By vetoing bills passed by both legislatures in New York and New Jersey to reform the politicized Port Authority, Govs. Andrew M. Cuomo and Chris Christie have again given honesty, integrity and accountability a backseat to politics .
By disbanding the Moreland Commission, Cuomo already proved his lack of emphasis on ethics in government. Christie, absolved by his own commission of any involvement in "Bridgegate," was a question mark until now. That absolution was questionable at best, and now he has firmly entered the ranks of the ethically challenged.
My problem is how to get rid of these guys and, in fact, most of the politicians inhabiting the legislative houses in both states.
Richard M. Frauenglass, Huntington
NYPD union chief overstepping role
Is Mayor Bill de Blasio actually the person most responsible for the turmoil in New York City? His position of leadership naturally makes him an object of scorn from all sides.
The police should support the mayor in this time of tribulation. Instead, they are being deterred and dissuaded from practicing the loyalty they promised in their oath of office.
It's a convenient power ploy by Patrick Lynch, the overambitious president of the Patrolmen's Benevolent Association. How dare this so-called public servant promote mutiny within the ranks to the point that New York's Finest turn their backs to the mayor in public?
Also, his suggestion that the families of the two slain officers turn away a passionate and grieving mayor from their homes was ludicrous. Thankfully, the families seemed honored and comforted by de Blasio's visits.
This all takes more brass than Lynch's job calls for.
Joe Krupinski, Sea Cliff
New York City Police Commissioner William Bratton is in a no-win situation ["Emotions raw at funeral," News, Jan. 5]. If he favors and supports Mayor Bill de Blasio, he loses support of the police rank and file. If he appears to lean too heavily in favor of the department and its unions, Bratton will alienate himself from the mayor.
Bratton has said that all the city's mayors in the last 50 years have been disliked by the NYPD. The department has had issues with mayors, but the issues usually involved contract negotiations on pay and staffing.
On the other hand, de Blasio has alienated the NYPD on critical issues regarding job performance. There is a genuine dislike for de Blasio that previous mayors never experienced, which puts Bratton in a very tenuous predicament.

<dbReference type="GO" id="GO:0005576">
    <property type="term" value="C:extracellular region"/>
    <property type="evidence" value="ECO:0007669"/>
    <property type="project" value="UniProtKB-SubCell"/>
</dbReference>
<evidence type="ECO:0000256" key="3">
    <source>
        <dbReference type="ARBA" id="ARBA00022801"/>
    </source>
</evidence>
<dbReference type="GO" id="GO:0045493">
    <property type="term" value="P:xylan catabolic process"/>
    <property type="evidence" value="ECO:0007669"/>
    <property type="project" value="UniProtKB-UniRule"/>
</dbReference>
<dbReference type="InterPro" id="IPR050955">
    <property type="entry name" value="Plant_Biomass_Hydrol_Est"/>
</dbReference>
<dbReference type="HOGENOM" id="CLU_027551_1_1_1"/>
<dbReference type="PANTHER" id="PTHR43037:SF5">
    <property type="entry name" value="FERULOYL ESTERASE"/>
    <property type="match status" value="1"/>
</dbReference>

Joe Margolis, Westbury
Workers deserve pay for time spent waiting
The Supreme Court recently decided that the time hourly workers must spend after their shifts so they can be checked for theft is not "integral and indispensable" to the employees' duties, and therefore doesn't need to be compensated ["Court: No pay for waiting," News, Dec. 10]. If that's so, then dispense with the unnecessary detention.
This is not a "red" versus "blue" kind of problem. This decision proves that all nine justices are too far removed from the lives of hourly wage workers to be even remotely objective. If forced detention of workers who have committed no crime is not cruel and unusual punishment, what is?
Whoever you are, if you have a normal life expectancy, then every hour of your time on this planet is as irreplaceable as anyone else's. It's a ridiculous notion, and certainly an un-American idea, that any corporation can commandeer someone's time without reasonable compensation.
James Moyssiadis, Mount Sinai
Speed-cam haters can't complain later
Speed limits in school zones have existed for years ["What to do now about speed cams?," Letters, Jan. 5]. After Nassau County found a way to enforce them with cameras, everyone was in an uproar.
If you were one of the unfortunate ones to receive multiple tickets, shame on you. It shouldn't matter why cameras were installed, money or safety. The laws did not change, only the manner of enforcement.
Now please remain silent when the county cuts services and raises taxes to make up for the shortfall.
Raymond Moran, Massapequa Park